Explore Subterranean Wonders Beneath Rome

The rest of Rome's history is there, it's just underground

Herb Neufeld Follow Parco Regionale dell'Appia Antica, Rome
••• Herb Neufeld/Flickr/CC BY 2.0

Perhaps you've been to Rome. You've probably seen the Coliseum, the Forum, a dozen or so churches, and the Vatican. If so, you've only scratched the surface.

Underground, beneath the Coliseum lies a rabbit-warren of rooms where the death-defying spectacles were prepared. Beneath that, archaeologists have excavated the skulls of tigers, giraffes, bears, and other animals used in the shows.

And those churches you've visited for their renaissance art most likely harbor pagan secrets below their floors as well.

Basilica of San Clemente

One of the most fascinating adventures one can take is to descend into the underground below the 12th-century Basilica of San Clemente. Here there are two excavated levels, one revealing the plan of a 4th-century Basilica, and the other some 1st century Roman buildings. In one of these is a perfect example of a temple of Mithras, a Persian God who probably migrated back to Italy with soldiers and slaves. (More on Mithras)

(In summer, the Basilica offers classical music concerts in the enclosed outdoor courtyard. The Rome New Opera Festival is to be held there. If you'd like to spend an enchanting evening, find the dates of the concert posted outside the Basilica. You can purchase tickets at many of the small tabacchi (cigarette stores) across the street.

In general, the cult of Mithras had its meetings and meals underground, so if you see a sign to a Mithraeum it will usually represent an opportunity to get underground, as you can for example in ancient Campania at the Mithraeum di Capua.

Case Romane del Celio

Below the Basilica of Ss. Giovanni e Paolo are a complex of Roman houses restored by the Soprintendenza Archeologica di Roma and the Soprintendenza per i Beni Artistici e Storici.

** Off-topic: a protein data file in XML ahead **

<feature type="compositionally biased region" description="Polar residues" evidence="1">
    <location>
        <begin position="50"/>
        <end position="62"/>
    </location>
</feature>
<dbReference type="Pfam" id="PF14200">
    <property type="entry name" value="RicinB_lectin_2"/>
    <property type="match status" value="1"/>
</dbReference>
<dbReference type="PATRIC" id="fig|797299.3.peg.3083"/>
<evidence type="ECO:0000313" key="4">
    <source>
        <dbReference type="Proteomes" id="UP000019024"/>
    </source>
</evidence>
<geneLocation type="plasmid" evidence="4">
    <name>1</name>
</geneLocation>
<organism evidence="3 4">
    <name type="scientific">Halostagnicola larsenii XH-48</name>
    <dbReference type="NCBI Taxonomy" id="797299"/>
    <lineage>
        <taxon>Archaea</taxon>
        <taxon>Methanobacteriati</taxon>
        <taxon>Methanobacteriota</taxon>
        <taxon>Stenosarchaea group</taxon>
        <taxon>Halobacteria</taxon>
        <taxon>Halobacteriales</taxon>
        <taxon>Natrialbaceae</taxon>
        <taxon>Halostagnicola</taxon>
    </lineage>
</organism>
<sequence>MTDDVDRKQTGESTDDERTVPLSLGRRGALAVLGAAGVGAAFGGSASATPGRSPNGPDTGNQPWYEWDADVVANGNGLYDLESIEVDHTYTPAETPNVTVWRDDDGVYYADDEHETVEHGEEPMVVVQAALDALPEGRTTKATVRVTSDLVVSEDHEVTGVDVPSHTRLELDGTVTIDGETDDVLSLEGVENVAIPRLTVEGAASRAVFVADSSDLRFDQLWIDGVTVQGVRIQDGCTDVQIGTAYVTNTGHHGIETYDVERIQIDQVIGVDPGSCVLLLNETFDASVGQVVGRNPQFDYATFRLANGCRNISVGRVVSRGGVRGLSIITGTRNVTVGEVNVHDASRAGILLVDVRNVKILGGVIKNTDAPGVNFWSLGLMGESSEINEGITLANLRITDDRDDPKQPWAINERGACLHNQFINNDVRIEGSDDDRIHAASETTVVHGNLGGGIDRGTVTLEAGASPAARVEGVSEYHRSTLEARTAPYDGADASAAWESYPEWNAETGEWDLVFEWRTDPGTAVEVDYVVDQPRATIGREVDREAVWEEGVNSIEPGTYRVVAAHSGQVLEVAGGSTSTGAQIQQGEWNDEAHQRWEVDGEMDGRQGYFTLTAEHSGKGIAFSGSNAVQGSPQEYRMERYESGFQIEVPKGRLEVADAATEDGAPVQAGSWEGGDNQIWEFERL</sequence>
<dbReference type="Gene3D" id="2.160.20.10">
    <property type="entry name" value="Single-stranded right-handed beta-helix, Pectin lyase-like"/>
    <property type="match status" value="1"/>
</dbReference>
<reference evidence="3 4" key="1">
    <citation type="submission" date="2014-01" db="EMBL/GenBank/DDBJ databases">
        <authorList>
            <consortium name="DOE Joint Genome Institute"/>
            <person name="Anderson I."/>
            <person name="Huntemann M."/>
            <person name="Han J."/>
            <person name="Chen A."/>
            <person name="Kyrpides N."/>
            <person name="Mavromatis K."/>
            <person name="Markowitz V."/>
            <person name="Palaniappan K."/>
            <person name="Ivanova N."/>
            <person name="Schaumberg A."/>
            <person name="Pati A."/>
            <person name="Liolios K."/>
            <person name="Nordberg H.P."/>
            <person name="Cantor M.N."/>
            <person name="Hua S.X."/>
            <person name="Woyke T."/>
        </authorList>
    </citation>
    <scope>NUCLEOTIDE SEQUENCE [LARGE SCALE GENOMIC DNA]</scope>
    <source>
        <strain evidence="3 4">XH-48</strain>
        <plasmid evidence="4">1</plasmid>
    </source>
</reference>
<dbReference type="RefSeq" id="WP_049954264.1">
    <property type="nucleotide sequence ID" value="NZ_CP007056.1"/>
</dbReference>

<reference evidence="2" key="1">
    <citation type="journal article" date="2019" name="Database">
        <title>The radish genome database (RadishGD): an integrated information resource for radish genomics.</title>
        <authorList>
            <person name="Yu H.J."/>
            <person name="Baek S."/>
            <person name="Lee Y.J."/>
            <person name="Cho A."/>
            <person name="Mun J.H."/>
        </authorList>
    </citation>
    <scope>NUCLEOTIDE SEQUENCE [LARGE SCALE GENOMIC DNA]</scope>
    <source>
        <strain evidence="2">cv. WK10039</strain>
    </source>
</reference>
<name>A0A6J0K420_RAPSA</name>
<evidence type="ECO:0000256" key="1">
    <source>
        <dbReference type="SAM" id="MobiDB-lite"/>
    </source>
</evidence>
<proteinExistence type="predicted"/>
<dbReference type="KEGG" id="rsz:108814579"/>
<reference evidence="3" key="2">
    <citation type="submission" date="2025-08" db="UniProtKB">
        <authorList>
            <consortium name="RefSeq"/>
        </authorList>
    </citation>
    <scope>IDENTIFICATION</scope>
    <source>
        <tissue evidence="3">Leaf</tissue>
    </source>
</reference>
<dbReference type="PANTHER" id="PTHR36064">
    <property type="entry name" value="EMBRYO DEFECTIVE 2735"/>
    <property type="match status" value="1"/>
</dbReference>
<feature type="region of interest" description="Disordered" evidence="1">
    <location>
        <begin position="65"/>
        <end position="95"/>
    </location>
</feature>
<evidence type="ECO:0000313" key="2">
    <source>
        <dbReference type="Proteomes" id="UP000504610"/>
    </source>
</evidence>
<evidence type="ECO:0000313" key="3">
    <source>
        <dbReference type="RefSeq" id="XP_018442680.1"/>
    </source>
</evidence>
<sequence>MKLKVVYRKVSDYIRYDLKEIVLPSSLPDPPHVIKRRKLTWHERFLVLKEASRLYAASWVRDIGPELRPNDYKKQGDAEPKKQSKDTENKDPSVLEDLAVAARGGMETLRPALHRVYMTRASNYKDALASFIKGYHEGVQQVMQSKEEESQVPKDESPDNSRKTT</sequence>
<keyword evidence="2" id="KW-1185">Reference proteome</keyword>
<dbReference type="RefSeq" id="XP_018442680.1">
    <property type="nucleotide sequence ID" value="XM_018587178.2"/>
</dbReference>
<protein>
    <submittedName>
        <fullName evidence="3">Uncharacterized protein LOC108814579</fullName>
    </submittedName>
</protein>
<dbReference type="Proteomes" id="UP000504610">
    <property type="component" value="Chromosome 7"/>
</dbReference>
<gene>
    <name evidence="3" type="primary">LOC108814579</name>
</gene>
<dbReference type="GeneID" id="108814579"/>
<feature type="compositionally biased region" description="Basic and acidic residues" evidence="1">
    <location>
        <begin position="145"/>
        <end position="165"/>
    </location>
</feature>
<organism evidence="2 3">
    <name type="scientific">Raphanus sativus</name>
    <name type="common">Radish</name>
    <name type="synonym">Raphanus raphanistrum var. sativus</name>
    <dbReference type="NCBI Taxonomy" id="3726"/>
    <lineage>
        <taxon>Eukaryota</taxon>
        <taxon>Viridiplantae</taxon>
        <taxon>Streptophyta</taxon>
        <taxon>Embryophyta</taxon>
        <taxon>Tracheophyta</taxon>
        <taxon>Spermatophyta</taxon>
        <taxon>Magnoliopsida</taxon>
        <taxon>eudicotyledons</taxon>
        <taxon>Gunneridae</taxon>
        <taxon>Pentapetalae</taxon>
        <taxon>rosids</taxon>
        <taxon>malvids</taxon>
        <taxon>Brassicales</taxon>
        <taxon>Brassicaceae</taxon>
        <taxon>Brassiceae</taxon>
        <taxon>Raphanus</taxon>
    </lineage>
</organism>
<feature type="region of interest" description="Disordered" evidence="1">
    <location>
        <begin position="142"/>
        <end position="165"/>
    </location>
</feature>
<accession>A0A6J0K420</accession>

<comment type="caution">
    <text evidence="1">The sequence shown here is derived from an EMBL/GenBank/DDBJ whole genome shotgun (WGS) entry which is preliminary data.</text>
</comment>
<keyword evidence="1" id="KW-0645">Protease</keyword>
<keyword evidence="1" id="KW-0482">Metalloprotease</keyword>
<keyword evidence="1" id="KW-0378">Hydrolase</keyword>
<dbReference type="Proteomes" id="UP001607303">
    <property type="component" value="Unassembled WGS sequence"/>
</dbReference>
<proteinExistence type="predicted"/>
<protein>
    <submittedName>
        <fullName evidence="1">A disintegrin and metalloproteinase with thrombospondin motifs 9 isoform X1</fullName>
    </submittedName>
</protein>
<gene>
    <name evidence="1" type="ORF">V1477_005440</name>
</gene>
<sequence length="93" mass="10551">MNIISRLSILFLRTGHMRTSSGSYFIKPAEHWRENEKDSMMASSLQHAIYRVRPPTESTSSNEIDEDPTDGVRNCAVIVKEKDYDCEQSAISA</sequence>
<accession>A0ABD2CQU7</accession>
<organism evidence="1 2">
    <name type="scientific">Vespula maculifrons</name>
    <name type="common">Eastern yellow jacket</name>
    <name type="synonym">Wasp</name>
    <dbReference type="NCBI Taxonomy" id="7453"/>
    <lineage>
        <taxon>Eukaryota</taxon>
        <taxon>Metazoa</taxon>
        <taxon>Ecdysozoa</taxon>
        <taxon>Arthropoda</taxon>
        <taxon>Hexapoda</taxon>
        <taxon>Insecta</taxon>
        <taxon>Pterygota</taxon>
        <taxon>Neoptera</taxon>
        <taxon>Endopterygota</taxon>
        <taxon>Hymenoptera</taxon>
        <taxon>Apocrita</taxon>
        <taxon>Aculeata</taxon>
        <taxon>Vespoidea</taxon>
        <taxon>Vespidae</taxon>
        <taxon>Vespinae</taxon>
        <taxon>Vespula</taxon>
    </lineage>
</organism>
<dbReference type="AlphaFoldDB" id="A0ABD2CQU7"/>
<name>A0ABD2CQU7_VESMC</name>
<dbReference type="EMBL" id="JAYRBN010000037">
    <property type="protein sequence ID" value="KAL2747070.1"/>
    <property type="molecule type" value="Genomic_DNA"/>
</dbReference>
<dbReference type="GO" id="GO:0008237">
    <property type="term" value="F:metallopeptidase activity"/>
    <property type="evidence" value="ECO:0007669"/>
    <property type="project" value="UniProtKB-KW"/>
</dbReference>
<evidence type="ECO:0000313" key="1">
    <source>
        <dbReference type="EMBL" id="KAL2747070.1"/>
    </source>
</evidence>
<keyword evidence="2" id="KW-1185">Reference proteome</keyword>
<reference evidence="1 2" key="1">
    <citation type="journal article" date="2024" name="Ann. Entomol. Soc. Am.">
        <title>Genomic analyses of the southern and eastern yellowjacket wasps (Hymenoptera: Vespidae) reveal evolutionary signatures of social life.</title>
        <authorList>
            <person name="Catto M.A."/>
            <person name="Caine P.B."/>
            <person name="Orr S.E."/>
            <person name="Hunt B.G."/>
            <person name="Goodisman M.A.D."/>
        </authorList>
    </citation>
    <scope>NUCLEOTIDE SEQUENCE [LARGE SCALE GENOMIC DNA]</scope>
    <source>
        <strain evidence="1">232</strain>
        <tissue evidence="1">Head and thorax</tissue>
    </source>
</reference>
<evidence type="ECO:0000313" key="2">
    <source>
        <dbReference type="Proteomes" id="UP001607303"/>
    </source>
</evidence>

Nero's Domus Aurea

Nero's enormous pleasure palace called Domus Aurea is in the process of some restoration and remedial work, but visitation with a reservation is possible.

Getting there: The Domus is on the Viale della Domus Aurea across from the Coliseum. The easiest way is to take the Metro LINE "B" getting off at the Station Colosseo.

Crypta Balbi

Visitors point to the many layers of the Crypta Balbi as a way to put into perspective the forces that buried classic Rome. Inside is a section of Museo Nazionale Romano where you'll learn about the occupation layers you'll see.

  • Cost: 4 Euros
  • Address: Via delle Botteghe Oscure, 31

Necropolis - St Peter's Basilica

Here's an acclaimed site that needs some planning in advance to visit. Besides two-story high mausoleums, there's an entire city under the Vatican.

St. Peter's tomb is reported to be here, but the excavation seems to have been bungled, in part due to the suspiciously watchful eye of the Vatican.

You can read the whole story in the entertaining and informative "When in Rome: A Journal of Life in Vatican City" by Robert J. Hutchinson.

Underground Rome (Roma Sotteranea)

There are other subterranean visits to be made in Rome, and an enormous compendium of information on just about everything underground in Rome is to be found at Roma Sotteranea (English) which also organizes tours.

Roma Sotteranea has recently updated their website and expanded their tour offerings. You can now visit many sites, above and below ground, normally closed to the public through the organization, whose main activity is to document and explore underground archaeological sites in collaboration with the Superintendent of Archaeology. Even if you don't go on a tour, you can find out a wealth of information on this site about many of the "invisible cities" lurking underground in Rome.

They also offer a newsletter of their activities.

Underground Tours and Excursions Near Rome

Many towns in Lazio and nearby Umbria sit atop ancient and recent excavations in the relatively soft tufa rock. Folks have been creating everything from bomb shelters to wine cellars, underground churches to pigeon-breeding rooms in these excavations--some of which threaten to collapse the cities that are built over them.

Mary Jane Cryan describes many of them in Mysterious Underground Sites near Rome. We recommend the Orvieto underground tour (you can also visit the Etruscan Tombs a bit down the hill from Orvieto as well).